The Vancouver-Clark Parks and Recreation Department, faced with a $1.2 million shortfall this winter, had to cut 22 percent of its recreation budget for spring.
The department retained programs serving 80 percent of the current participation level in youth-teen programs; senior programs; aquatics; sports; and tennis.
However, many programs, including those that did not recover what it cost to provide them, were lost.
This list is not exhaustive, but here are some of the major changes:
Access to recreation
• The youth Sensory Summer Fun Camp was cut. The program served children ages 6 to 12 with autism and other disabilities ,and was the only one of its kind in the metro area.
Youth, family programs
• The Kid’s First free after-school program will not operate in the 2012-2013 school year, unless Vancouver can find a private sponsor.
• The free Summer Playground program will be significantly cut. In the early 2000s, Vancouver-Clark Parks and Recreation offered this program at 11 locations in Vancouver. In 2011, the program was offered at five locations for four hours, five days a week. The average daily attendance was 60 per site, or 300 overall.
This year, the program will be at eight park locations for two hours, two days a week; no meals will be served. Thanks to grants and donations, Evergreen Park will continue with a five-day, four-hour program with meals.
• Most family outdoor programs — such as hikes, snowshoeing, canoe trips and camp-outs — will no longer be offered.
• Teen programs were among the hardest hit, parks officials said Friday. Among those eliminated is the free Teen Late Night program at the Marshall and Firstenburg centers. The program ran from 8 to 11 p.m. every Friday and served more than 200 teens.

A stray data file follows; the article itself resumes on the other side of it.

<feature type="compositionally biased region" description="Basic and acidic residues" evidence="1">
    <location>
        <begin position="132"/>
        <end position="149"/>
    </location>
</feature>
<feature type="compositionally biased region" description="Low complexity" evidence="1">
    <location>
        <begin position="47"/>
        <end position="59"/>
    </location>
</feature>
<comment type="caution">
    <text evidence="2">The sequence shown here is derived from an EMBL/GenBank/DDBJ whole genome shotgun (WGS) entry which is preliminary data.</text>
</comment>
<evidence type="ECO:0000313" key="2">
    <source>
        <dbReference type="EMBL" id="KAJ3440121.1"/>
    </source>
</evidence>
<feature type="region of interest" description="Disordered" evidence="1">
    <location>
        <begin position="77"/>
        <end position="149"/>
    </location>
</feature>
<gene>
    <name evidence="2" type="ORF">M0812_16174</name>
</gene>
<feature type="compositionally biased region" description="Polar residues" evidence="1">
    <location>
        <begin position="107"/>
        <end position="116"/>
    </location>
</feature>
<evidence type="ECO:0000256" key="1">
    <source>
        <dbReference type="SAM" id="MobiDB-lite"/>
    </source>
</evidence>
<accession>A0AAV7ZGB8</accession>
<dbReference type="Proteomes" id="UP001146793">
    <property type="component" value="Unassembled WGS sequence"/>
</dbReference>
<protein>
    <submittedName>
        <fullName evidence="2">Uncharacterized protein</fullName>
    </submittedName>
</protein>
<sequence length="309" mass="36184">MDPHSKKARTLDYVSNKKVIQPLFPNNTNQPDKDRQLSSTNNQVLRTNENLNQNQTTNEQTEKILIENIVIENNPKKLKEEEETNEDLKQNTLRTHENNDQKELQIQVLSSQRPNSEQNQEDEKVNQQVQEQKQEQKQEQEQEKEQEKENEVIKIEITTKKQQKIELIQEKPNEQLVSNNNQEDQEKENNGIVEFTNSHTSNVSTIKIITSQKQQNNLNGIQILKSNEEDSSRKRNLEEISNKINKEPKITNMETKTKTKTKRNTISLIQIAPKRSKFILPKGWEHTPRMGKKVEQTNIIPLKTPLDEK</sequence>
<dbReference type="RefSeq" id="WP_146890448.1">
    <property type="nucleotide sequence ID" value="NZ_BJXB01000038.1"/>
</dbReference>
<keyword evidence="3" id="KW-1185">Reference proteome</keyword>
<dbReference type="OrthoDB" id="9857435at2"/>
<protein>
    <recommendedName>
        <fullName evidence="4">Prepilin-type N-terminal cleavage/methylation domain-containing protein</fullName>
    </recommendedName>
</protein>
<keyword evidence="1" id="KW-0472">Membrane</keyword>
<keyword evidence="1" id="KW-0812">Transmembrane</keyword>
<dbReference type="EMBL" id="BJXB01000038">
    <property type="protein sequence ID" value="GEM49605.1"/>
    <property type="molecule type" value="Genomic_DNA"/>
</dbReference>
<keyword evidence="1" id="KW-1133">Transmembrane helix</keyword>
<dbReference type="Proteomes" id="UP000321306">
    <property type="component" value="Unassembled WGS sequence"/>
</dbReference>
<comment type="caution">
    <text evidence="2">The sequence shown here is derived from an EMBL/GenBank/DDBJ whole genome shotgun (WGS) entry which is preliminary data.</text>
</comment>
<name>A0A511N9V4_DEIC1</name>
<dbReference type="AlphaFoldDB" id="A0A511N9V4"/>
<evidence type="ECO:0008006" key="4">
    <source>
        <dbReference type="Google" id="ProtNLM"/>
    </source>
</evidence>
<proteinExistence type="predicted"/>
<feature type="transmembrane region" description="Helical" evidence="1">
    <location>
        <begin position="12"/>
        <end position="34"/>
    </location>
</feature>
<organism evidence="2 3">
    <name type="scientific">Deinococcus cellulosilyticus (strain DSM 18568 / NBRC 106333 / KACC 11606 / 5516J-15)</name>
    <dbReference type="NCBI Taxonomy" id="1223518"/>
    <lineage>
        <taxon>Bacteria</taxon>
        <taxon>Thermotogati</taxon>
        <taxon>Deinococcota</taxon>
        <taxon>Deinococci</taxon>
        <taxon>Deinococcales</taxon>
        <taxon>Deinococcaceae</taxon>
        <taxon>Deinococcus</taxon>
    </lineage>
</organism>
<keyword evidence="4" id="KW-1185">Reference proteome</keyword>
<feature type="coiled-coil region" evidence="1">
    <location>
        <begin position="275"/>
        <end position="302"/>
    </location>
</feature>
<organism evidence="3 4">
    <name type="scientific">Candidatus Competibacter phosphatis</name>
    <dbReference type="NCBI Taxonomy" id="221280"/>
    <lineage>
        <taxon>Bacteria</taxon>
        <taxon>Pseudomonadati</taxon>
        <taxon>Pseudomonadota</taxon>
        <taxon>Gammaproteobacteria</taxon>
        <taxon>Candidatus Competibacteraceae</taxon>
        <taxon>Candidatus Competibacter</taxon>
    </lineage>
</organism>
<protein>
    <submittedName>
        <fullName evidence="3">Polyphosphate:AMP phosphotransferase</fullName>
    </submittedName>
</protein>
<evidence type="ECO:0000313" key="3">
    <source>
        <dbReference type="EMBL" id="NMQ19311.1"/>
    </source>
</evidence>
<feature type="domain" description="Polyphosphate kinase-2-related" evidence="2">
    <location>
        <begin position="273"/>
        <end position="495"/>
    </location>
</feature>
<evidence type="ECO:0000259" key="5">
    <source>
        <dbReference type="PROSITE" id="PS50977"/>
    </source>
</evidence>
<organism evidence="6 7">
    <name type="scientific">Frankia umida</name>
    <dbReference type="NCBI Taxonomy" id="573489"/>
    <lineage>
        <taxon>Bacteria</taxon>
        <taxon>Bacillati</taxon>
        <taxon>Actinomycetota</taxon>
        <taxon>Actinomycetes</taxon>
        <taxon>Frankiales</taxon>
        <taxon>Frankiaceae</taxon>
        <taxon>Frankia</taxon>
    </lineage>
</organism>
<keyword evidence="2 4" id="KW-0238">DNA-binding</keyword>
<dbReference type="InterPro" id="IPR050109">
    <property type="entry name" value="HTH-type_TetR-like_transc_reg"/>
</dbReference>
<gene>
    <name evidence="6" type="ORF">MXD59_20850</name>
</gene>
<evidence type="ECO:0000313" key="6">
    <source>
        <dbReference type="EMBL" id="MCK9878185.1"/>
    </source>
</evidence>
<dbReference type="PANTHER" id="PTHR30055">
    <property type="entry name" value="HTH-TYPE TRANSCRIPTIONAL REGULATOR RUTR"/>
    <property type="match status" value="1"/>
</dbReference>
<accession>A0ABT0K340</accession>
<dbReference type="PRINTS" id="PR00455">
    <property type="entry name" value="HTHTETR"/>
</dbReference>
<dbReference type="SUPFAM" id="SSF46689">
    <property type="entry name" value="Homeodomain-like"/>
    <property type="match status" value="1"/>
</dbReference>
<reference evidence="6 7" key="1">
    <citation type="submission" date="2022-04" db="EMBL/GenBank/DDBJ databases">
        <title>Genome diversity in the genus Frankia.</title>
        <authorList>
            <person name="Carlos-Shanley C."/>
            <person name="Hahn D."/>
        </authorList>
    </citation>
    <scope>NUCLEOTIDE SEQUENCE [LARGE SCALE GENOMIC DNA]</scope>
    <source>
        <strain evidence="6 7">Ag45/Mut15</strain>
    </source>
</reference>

• Hours for teen drop-in times have also been significantly reduced. The Teen Zone at Firstenburg was open 34 hours each week last summer; this summer it will be open only 12 hours each week.
At Marshall’s Safe Positive Outlet for Teens, the schedule was cut from 27 hours a week to 12. The schedules during the upcoming school year will be similarly reduced.
Adult, senior programs
• Adult programs that cover their expenses were for the most part left untouched.
The vast majority of continuing educational classes, such as cooking and gardening, as well as special events such as the Earth Day celebration, health fairs, and the classic car show are gone. Dance, art and music classes are trimmed to only the most well-attended classes.
• Most of the popular senior programs were kept intact, such as senior clubs, hikes and travel programs. However “life enrichment” programs for those 50 and older — such as those that helped seniors stay in touch with technology, learn more about finance or enjoy activities at local recreation centers — are cut.
— Andrea Damewood